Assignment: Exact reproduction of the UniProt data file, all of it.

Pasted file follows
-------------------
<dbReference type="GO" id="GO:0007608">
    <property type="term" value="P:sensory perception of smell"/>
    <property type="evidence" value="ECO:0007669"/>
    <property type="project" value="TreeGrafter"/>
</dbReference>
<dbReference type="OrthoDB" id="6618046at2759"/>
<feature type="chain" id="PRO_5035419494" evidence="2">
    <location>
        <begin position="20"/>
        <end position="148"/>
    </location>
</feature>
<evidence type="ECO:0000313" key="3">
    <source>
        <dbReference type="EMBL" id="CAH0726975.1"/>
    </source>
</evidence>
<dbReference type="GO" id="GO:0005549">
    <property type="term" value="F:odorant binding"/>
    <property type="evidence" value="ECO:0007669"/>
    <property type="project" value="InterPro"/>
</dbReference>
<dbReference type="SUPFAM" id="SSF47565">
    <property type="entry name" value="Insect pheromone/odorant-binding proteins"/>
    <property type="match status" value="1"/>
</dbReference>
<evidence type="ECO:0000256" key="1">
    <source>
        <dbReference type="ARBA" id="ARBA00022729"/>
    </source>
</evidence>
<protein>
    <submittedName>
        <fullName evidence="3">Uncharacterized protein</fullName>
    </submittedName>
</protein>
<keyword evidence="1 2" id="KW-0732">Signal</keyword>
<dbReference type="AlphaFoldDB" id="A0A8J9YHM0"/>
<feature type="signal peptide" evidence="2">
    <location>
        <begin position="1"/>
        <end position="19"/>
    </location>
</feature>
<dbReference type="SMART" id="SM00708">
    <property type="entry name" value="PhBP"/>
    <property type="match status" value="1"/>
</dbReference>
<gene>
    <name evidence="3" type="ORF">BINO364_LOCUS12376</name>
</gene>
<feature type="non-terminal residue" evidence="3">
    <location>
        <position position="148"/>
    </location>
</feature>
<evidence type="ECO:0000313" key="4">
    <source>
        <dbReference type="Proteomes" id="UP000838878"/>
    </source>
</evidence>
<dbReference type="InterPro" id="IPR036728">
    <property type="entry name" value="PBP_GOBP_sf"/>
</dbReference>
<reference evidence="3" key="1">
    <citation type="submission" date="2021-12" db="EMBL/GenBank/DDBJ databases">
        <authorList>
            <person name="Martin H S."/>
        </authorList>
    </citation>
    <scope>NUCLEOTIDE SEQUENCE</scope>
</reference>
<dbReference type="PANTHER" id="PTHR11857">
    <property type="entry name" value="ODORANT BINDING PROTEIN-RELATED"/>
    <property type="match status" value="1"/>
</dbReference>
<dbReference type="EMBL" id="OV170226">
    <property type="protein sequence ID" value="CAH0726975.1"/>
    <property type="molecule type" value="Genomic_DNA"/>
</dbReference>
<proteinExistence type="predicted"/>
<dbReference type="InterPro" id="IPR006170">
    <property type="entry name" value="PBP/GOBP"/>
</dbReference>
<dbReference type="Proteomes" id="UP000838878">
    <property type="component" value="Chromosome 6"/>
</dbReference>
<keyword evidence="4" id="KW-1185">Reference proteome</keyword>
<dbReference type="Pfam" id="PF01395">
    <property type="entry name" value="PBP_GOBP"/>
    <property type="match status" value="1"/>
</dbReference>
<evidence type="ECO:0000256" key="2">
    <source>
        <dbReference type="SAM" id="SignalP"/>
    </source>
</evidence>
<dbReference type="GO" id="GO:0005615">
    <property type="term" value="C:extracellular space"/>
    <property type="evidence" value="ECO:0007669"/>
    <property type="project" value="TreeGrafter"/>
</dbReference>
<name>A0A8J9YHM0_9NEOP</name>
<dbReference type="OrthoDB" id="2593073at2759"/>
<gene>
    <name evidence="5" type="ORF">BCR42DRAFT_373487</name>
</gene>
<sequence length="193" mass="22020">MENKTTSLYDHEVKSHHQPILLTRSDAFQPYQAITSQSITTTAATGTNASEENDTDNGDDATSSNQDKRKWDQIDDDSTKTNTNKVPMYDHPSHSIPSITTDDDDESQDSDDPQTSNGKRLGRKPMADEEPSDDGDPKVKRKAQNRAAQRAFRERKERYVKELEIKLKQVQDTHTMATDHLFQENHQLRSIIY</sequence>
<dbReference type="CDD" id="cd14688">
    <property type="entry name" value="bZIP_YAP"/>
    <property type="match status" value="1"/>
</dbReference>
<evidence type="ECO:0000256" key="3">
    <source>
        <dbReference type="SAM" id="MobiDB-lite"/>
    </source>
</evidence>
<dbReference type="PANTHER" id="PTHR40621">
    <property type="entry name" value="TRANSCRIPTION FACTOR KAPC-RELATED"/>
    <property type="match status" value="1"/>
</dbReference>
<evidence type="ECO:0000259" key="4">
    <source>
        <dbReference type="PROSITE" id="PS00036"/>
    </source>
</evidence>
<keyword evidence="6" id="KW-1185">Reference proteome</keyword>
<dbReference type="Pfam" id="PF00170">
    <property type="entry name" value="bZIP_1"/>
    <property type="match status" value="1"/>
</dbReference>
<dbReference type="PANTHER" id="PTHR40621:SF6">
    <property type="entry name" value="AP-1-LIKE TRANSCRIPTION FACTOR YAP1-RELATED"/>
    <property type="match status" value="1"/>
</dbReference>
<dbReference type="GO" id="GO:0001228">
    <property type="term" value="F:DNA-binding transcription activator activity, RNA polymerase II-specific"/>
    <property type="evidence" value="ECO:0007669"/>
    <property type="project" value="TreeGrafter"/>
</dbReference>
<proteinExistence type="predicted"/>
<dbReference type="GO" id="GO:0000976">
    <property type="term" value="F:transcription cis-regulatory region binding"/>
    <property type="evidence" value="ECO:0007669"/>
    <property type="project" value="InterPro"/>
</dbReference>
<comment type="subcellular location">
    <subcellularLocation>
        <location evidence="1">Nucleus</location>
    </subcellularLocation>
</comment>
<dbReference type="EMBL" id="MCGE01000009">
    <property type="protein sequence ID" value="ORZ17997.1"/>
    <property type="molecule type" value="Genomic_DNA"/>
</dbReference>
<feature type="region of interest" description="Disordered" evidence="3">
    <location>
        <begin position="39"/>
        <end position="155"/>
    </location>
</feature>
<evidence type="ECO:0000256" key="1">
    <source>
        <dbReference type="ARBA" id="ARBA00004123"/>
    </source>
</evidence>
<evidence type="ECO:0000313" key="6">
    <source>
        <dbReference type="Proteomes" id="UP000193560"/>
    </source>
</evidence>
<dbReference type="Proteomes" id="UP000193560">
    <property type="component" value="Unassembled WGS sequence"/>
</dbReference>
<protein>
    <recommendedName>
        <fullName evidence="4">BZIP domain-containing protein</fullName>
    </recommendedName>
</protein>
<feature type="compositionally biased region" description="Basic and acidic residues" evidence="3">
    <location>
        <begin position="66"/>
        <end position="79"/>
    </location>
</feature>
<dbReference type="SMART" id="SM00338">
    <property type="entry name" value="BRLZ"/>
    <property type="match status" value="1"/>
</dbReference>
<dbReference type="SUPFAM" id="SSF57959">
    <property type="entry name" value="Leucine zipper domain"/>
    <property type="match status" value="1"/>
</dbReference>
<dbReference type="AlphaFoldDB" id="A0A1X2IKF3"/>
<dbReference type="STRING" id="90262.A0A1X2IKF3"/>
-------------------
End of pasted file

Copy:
<dbReference type="GO" id="GO:0007608">
    <property type="term" value="P:sensory perception of smell"/>
    <property type="evidence" value="ECO:0007669"/>
    <property type="project" value="TreeGrafter"/>
</dbReference>
<dbReference type="OrthoDB" id="6618046at2759"/>
<feature type="chain" id="PRO_5035419494" evidence="2">
    <location>
        <begin position="20"/>
        <end position="148"/>
    </location>
</feature>
<evidence type="ECO:0000313" key="3">
    <source>
        <dbReference type="EMBL" id="CAH0726975.1"/>
    </source>
</evidence>
<dbReference type="GO" id="GO:0005549">
    <property type="term" value="F:odorant binding"/>
    <property type="evidence" value="ECO:0007669"/>
    <property type="project" value="InterPro"/>
</dbReference>
<dbReference type="SUPFAM" id="SSF47565">
    <property type="entry name" value="Insect pheromone/odorant-binding proteins"/>
    <property type="match status" value="1"/>
</dbReference>
<evidence type="ECO:0000256" key="1">
    <source>
        <dbReference type="ARBA" id="ARBA00022729"/>
    </source>
</evidence>
<protein>
    <submittedName>
        <fullName evidence="3">Uncharacterized protein</fullName>
    </submittedName>
</protein>
<keyword evidence="1 2" id="KW-0732">Signal</keyword>
<dbReference type="AlphaFoldDB" id="A0A8J9YHM0"/>
<feature type="signal peptide" evidence="2">
    <location>
        <begin position="1"/>
        <end position="19"/>
    </location>
</feature>
<dbReference type="SMART" id="SM00708">
    <property type="entry name" value="PhBP"/>
    <property type="match status" value="1"/>
</dbReference>
<gene>
    <name evidence="3" type="ORF">BINO364_LOCUS12376</name>
</gene>
<feature type="non-terminal residue" evidence="3">
    <location>
        <position position="148"/>
    </location>
</feature>
<evidence type="ECO:0000313" key="4">
    <source>
        <dbReference type="Proteomes" id="UP000838878"/>
    </source>
</evidence>
<dbReference type="InterPro" id="IPR036728">
    <property type="entry name" value="PBP_GOBP_sf"/>
</dbReference>
<reference evidence="3" key="1">
    <citation type="submission" date="2021-12" db="EMBL/GenBank/DDBJ databases">
        <authorList>
            <person name="Martin H S."/>
        </authorList>
    </citation>
    <scope>NUCLEOTIDE SEQUENCE</scope>
</reference>
<dbReference type="PANTHER" id="PTHR11857">
    <property type="entry name" value="ODORANT BINDING PROTEIN-RELATED"/>
    <property type="match status" value="1"/>
</dbReference>
<dbReference type="EMBL" id="OV170226">
    <property type="protein sequence ID" value="CAH0726975.1"/>
    <property type="molecule type" value="Genomic_DNA"/>
</dbReference>
<proteinExistence type="predicted"/>
<dbReference type="InterPro" id="IPR006170">
    <property type="entry name" value="PBP/GOBP"/>
</dbReference>
<dbReference type="Proteomes" id="UP000838878">
    <property type="component" value="Chromosome 6"/>
</dbReference>
<keyword evidence="4" id="KW-1185">Reference proteome</keyword>
<dbReference type="Pfam" id="PF01395">
    <property type="entry name" value="PBP_GOBP"/>
    <property type="match status" value="1"/>
</dbReference>
<evidence type="ECO:0000256" key="2">
    <source>
        <dbReference type="SAM" id="SignalP"/>
    </source>
</evidence>
<dbReference type="GO" id="GO:0005615">
    <property type="term" value="C:extracellular space"/>
    <property type="evidence" value="ECO:0007669"/>
    <property type="project" value="TreeGrafter"/>
</dbReference>
<name>A0A8J9YHM0_9NEOP</name>
<dbReference type="OrthoDB" id="2593073at2759"/>
<gene>
    <name evidence="5" type="ORF">BCR42DRAFT_373487</name>
</gene>
<sequence length="193" mass="22020">MENKTTSLYDHEVKSHHQPILLTRSDAFQPYQAITSQSITTTAATGTNASEENDTDNGDDATSSNQDKRKWDQIDDDSTKTNTNKVPMYDHPSHSIPSITTDDDDESQDSDDPQTSNGKRLGRKPMADEEPSDDGDPKVKRKAQNRAAQRAFRERKERYVKELEIKLKQVQDTHTMATDHLFQENHQLRSIIY</sequence>
<dbReference type="CDD" id="cd14688">
    <property type="entry name" value="bZIP_YAP"/>
    <property type="match status" value="1"/>
</dbReference>
<evidence type="ECO:0000256" key="3">
    <source>
        <dbReference type="SAM" id="MobiDB-lite"/>
    </source>
</evidence>
<dbReference type="PANTHER" id="PTHR40621">
    <property type="entry name" value="TRANSCRIPTION FACTOR KAPC-RELATED"/>
    <property type="match status" value="1"/>
</dbReference>
<evidence type="ECO:0000259" key="4">
    <source>
        <dbReference type="PROSITE" id="PS00036"/>
    </source>
</evidence>
<keyword evidence="6" id="KW-1185">Reference proteome</keyword>
<dbReference type="Pfam" id="PF00170">
    <property type="entry name" value="bZIP_1"/>
    <property type="match status" value="1"/>
</dbReference>
<dbReference type="PANTHER" id="PTHR40621:SF6">
    <property type="entry name" value="AP-1-LIKE TRANSCRIPTION FACTOR YAP1-RELATED"/>
    <property type="match status" value="1"/>
</dbReference>
<dbReference type="GO" id="GO:0001228">
    <property type="term" value="F:DNA-binding transcription activator activity, RNA polymerase II-specific"/>
    <property type="evidence" value="ECO:0007669"/>
    <property type="project" value="TreeGrafter"/>
</dbReference>
<proteinExistence type="predicted"/>
<dbReference type="GO" id="GO:0000976">
    <property type="term" value="F:transcription cis-regulatory region binding"/>
    <property type="evidence" value="ECO:0007669"/>
    <property type="project" value="InterPro"/>
</dbReference>
<comment type="subcellular location">
    <subcellularLocation>
        <location evidence="1">Nucleus</location>
    </subcellularLocation>
</comment>
<dbReference type="EMBL" id="MCGE01000009">
    <property type="protein sequence ID" value="ORZ17997.1"/>
    <property type="molecule type" value="Genomic_DNA"/>
</dbReference>
<feature type="region of interest" description="Disordered" evidence="3">
    <location>
        <begin position="39"/>
        <end position="155"/>
    </location>
</feature>
<evidence type="ECO:0000256" key="1">
    <source>
        <dbReference type="ARBA" id="ARBA00004123"/>
    </source>
</evidence>
<evidence type="ECO:0000313" key="6">
    <source>
        <dbReference type="Proteomes" id="UP000193560"/>
    </source>
</evidence>
<dbReference type="Proteomes" id="UP000193560">
    <property type="component" value="Unassembled WGS sequence"/>
</dbReference>
<protein>
    <recommendedName>
        <fullName evidence="4">BZIP domain-containing protein</fullName>
    </recommendedName>
</protein>
<feature type="compositionally biased region" description="Basic and acidic residues" evidence="3">
    <location>
        <begin position="66"/>
        <end position="79"/>
    </location>
</feature>
<dbReference type="SMART" id="SM00338">
    <property type="entry name" value="BRLZ"/>
    <property type="match status" value="1"/>
</dbReference>
<dbReference type="SUPFAM" id="SSF57959">
    <property type="entry name" value="Leucine zipper domain"/>
    <property type="match status" value="1"/>
</dbReference>
<dbReference type="AlphaFoldDB" id="A0A1X2IKF3"/>
<dbReference type="STRING" id="90262.A0A1X2IKF3"/>